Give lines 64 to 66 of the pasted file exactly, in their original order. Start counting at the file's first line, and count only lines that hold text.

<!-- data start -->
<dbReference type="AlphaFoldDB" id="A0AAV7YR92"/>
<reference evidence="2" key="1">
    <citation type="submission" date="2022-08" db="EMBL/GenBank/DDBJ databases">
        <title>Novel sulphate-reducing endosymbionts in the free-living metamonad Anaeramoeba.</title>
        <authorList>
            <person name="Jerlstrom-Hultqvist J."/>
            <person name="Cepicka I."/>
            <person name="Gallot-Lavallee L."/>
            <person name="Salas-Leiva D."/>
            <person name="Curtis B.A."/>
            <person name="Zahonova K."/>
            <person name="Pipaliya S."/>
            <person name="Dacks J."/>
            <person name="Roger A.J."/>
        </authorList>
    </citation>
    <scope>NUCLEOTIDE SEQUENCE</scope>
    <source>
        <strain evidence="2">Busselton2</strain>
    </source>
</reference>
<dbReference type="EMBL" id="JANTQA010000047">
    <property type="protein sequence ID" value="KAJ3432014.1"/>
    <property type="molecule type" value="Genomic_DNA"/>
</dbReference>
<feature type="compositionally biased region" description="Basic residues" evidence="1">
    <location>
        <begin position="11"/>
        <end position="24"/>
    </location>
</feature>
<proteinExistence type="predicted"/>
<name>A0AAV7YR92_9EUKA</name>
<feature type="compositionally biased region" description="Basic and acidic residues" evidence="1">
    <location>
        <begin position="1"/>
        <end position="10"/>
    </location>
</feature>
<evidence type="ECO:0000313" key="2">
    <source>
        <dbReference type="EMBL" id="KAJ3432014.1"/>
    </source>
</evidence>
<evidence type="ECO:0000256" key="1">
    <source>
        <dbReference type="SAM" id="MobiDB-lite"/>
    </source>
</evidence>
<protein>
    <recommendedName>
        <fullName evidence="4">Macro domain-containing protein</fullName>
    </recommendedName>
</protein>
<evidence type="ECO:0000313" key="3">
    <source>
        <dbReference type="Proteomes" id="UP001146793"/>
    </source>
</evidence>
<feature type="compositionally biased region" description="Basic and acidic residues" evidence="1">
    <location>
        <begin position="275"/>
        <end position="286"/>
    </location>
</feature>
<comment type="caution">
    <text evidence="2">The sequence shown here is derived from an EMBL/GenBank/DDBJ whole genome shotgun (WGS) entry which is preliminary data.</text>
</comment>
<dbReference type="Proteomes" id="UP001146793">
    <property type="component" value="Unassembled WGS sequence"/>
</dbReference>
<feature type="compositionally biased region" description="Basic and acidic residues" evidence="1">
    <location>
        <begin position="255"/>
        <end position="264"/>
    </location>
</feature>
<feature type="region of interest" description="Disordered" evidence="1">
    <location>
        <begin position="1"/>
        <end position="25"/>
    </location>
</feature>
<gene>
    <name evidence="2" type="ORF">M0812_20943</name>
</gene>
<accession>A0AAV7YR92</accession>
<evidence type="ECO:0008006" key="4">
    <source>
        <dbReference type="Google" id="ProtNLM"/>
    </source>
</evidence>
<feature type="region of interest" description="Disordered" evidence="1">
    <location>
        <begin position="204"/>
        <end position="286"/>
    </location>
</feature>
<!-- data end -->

    </location>
</feature>
<comment type="caution">